WEST MONROE, La. (KTVE/KARD) — The Ouachita parish lions baseball team hosted a special baseball game Saturday afternoon shortly after their game against Caldwell Parish.
The Lions teamed up with the Epilepsy Alliance Louisiana Foundation to help raise money to go toward West Monroe’s Dixie Diehards baseball team.
Executive Director of Dixie Diehards baseball team Dee Simmons spoke with NBC 10 on receiving the call to join the Ouachita Lions baseball team for the event. “Ouachita high school called and asked us if we would bring some players out to play against the guys today for a benefit. They’re having for one of their players are one of their students we were delighted to come, says Simmons.”
This team consisted of players with special needs and they got to join the lions on the diamond for a good friendly battle on the field.
Simmons also adds, “We play in West Monroe, every penny that you get to help. It helps pays for the bats and the equipment. It helps the players with their fees to play.”
Ouachita parish pitcher Tripp Fleming shared his enjoyment with the kids
“It was awesome, It was so electric and great to have a lot of fun. They were super great and they hit hard harder than probably most of our players, says Fleming.”
After each cool play, the kids made came with some extra dance moves. Tripp Fleming reflects on some of his favorite dance moves one of the kids made. “I liked M.J.’s Griddy! He had a pretty good “griddy” going to have lotta kids hit the ball very hard. Jaquavion hit a home run and I had to run around the bases with him he got me pretty hyped, says Fleming.”
Ouachita Parish assistant coach Justin Osborne proposed the idea to his team. On the importance of giving back and educating the players after they learned Coach Osborne recently lost his daughter Kalie Osborne from Dravet Syndrome. A very rare seizure disorder that is caused by a semi-gene that’s missing.
“That’s what we talked about I told them you know I was blessed for Kalie to live for 13 years. We were blessed to know that got to have her for a long time. They diagnosed her at 2 years old and she live to be 15 before passing away. That’s why we try to do some special in memory and try to be happy about it now. Honor her the best we could. The kids are great they were great they had a blast and that they enjoyed, says Coach Osborne.”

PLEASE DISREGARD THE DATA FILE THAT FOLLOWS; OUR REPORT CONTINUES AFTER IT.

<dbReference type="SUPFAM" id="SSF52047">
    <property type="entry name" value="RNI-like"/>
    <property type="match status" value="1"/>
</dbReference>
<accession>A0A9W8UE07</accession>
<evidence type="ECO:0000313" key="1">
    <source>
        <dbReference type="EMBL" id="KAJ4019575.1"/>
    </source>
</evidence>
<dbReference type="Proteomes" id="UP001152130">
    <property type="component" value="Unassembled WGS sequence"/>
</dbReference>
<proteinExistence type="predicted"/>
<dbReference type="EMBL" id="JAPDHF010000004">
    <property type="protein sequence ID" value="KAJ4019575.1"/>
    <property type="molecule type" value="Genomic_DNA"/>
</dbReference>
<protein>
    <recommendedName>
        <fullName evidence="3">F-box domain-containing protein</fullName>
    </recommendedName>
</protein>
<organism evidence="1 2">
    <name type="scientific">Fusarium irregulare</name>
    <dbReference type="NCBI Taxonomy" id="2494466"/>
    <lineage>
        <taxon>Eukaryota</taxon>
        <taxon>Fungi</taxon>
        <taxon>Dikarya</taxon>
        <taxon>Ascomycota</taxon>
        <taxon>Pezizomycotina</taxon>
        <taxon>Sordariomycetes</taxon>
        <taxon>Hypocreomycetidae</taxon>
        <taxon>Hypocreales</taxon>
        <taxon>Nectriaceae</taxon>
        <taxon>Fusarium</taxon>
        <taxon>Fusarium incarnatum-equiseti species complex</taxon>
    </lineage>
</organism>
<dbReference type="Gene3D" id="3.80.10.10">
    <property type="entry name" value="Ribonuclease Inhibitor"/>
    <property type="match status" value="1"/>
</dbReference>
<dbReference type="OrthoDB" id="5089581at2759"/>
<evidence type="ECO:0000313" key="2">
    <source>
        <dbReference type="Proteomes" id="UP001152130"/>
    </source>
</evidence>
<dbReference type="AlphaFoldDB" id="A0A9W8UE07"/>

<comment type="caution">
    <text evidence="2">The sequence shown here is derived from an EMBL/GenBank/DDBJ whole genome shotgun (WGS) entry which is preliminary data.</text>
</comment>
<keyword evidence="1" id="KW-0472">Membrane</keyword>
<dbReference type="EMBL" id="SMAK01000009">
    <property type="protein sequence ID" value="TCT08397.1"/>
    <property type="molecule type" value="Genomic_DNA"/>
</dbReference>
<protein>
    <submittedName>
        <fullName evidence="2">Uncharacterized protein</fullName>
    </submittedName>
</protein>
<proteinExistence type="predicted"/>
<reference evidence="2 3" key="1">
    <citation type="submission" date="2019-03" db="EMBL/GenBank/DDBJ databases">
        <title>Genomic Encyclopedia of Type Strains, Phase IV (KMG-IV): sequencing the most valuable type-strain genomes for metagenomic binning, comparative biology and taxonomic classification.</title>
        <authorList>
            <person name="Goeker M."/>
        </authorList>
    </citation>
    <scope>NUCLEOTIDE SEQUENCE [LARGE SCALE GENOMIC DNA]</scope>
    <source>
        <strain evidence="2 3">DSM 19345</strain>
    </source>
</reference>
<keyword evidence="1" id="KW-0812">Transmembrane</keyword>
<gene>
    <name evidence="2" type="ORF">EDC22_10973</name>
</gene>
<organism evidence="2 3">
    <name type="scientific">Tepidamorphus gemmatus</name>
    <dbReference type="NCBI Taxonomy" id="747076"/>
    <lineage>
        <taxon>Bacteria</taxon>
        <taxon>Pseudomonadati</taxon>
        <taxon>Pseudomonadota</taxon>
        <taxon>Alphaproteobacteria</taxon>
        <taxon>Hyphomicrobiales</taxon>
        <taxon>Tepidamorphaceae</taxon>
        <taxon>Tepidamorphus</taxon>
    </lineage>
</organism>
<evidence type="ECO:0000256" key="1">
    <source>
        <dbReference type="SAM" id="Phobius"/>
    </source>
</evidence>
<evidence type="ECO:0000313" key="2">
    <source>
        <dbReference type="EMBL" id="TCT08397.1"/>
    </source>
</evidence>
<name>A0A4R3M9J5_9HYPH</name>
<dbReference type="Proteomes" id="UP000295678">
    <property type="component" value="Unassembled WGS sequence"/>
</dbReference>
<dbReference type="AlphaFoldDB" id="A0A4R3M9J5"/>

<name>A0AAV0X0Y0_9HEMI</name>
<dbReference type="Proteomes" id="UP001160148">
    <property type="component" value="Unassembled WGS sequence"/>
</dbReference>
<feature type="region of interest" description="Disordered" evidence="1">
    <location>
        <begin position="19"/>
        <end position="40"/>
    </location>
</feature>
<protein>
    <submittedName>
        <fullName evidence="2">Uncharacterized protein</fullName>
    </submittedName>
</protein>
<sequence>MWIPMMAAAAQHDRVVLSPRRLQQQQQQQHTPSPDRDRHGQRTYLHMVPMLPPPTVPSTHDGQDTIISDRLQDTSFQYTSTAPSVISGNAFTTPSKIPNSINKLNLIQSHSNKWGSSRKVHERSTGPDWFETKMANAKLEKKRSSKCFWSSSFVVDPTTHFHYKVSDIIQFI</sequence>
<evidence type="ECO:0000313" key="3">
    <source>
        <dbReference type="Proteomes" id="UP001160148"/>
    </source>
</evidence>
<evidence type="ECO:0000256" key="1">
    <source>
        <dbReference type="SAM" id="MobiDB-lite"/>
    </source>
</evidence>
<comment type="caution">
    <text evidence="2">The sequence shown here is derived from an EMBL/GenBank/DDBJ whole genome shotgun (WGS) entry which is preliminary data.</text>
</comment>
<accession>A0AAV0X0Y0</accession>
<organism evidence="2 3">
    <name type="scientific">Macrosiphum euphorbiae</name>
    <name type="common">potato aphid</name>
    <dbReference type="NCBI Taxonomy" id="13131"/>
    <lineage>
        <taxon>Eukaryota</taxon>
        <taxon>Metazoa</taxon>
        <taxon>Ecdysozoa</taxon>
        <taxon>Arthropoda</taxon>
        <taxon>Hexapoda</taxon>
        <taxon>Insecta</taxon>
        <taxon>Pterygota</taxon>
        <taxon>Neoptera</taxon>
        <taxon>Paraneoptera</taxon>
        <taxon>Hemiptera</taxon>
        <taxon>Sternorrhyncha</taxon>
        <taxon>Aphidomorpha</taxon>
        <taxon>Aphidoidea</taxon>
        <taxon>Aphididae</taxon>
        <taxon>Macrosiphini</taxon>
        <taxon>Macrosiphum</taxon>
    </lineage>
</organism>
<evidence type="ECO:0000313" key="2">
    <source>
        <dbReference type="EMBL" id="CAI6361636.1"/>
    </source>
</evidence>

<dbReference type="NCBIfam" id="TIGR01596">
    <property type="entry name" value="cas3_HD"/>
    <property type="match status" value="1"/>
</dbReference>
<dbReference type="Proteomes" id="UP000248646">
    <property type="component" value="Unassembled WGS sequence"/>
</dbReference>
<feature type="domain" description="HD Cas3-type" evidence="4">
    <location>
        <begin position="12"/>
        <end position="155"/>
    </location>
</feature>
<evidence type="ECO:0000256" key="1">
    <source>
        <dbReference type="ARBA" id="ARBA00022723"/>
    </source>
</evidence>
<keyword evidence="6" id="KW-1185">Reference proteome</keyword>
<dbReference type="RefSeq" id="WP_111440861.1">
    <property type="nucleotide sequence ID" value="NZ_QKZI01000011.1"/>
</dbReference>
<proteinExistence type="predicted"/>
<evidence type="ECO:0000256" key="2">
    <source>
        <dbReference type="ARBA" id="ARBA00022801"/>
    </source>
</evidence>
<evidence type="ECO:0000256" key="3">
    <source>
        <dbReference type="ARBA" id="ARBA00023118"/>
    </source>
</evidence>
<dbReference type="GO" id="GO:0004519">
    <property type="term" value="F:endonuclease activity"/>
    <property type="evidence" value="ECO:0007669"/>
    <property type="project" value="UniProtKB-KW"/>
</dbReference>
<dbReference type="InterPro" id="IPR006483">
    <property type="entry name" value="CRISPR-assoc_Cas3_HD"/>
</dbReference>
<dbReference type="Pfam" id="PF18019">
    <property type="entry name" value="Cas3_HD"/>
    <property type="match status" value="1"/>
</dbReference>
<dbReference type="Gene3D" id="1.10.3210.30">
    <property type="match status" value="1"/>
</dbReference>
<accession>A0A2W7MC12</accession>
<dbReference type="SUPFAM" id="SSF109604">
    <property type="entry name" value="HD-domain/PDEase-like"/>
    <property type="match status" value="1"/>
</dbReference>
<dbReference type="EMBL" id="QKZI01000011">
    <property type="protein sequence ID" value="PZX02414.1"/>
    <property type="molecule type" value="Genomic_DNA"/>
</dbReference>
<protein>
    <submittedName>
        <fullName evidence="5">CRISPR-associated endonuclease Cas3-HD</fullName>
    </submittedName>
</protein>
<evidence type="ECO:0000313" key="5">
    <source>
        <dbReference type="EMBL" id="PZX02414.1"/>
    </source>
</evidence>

Coach Osborne continues by explaining how we may think we have bad days until we see others walk a different path and how the event was a way to bring the community together who share the same struggles and to provide support in any way they can.
“For them to be able to get out and do things like that with community support and let them know they have in the community is awesome. You know it’s tough and I went through it, and you get sad, you feel like you’re not doing a great job because you see you can your kid struggling every day. You want to know if you could do something better if you do something wrong.
Coach Osborne continues “It’s awesome when the whole community is behind it and they have friends they can make out here that you know we’re going through the same stuff and the parents can be friends and be there for each other it’s good.”
I asked Coach Osborne “What would be some words Kalie would say about her father keeping her legacy going after a baseball game like this today.”
Justin Osborne says, “Laugh daddy, laugh is what would come out her mouth. Most of the times that is all she said.” He adds, “She just wanted people to laugh, or she wanted to go walking and right now she’ll probably be upset because we’re putting stuff up and she couldn’t play outside anymore. However no, anytime she wanted to be outside she was happy she was a blessing.”
Kalie Osborne was one of two cases in Louisiana ever diagnosed. The other child of the second case from Denham Springs, Louisiana. She was just two years younger than Kalie, who also passed away from the syndrome.